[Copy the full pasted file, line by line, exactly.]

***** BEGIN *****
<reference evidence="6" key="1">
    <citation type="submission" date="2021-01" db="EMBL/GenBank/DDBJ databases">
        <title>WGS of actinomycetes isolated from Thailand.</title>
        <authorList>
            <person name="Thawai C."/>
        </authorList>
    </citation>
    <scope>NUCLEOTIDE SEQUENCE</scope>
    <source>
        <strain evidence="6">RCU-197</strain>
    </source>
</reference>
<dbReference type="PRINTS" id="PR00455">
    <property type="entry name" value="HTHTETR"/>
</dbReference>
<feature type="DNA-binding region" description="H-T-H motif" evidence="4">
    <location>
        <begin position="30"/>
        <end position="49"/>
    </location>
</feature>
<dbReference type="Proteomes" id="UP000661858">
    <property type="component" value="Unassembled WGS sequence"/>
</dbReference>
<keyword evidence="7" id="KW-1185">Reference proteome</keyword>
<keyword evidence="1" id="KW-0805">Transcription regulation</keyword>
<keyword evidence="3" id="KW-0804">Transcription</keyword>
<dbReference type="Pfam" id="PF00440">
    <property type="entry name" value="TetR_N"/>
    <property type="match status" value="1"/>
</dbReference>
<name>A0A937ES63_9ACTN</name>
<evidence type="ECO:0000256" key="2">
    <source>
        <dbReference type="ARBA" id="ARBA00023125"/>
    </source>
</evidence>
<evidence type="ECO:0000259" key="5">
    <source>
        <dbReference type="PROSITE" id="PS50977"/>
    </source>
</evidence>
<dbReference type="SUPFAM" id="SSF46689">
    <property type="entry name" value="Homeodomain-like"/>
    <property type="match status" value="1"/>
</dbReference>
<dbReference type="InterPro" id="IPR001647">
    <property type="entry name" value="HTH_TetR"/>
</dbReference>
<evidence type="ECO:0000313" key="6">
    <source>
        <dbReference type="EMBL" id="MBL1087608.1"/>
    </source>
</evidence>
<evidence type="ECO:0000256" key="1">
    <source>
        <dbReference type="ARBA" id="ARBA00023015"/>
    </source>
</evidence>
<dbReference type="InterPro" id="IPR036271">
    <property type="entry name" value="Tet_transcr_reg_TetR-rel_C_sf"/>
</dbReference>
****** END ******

<reference evidence="6" key="1">
    <citation type="submission" date="2021-01" db="EMBL/GenBank/DDBJ databases">
        <title>WGS of actinomycetes isolated from Thailand.</title>
        <authorList>
            <person name="Thawai C."/>
        </authorList>
    </citation>
    <scope>NUCLEOTIDE SEQUENCE</scope>
    <source>
        <strain evidence="6">RCU-197</strain>
    </source>
</reference>
<dbReference type="PRINTS" id="PR00455">
    <property type="entry name" value="HTHTETR"/>
</dbReference>
<feature type="DNA-binding region" description="H-T-H motif" evidence="4">
    <location>
        <begin position="30"/>
        <end position="49"/>
    </location>
</feature>
<dbReference type="Proteomes" id="UP000661858">
    <property type="component" value="Unassembled WGS sequence"/>
</dbReference>
<keyword evidence="7" id="KW-1185">Reference proteome</keyword>
<keyword evidence="1" id="KW-0805">Transcription regulation</keyword>
<keyword evidence="3" id="KW-0804">Transcription</keyword>
<dbReference type="Pfam" id="PF00440">
    <property type="entry name" value="TetR_N"/>
    <property type="match status" value="1"/>
</dbReference>
<name>A0A937ES63_9ACTN</name>
<evidence type="ECO:0000256" key="2">
    <source>
        <dbReference type="ARBA" id="ARBA00023125"/>
    </source>
</evidence>
<evidence type="ECO:0000259" key="5">
    <source>
        <dbReference type="PROSITE" id="PS50977"/>
    </source>
</evidence>
<dbReference type="SUPFAM" id="SSF46689">
    <property type="entry name" value="Homeodomain-like"/>
    <property type="match status" value="1"/>
</dbReference>
<dbReference type="InterPro" id="IPR001647">
    <property type="entry name" value="HTH_TetR"/>
</dbReference>
<evidence type="ECO:0000313" key="6">
    <source>
        <dbReference type="EMBL" id="MBL1087608.1"/>
    </source>
</evidence>
<evidence type="ECO:0000256" key="1">
    <source>
        <dbReference type="ARBA" id="ARBA00023015"/>
    </source>
</evidence>
<dbReference type="InterPro" id="IPR036271">
    <property type="entry name" value="Tet_transcr_reg_TetR-rel_C_sf"/>
</dbReference>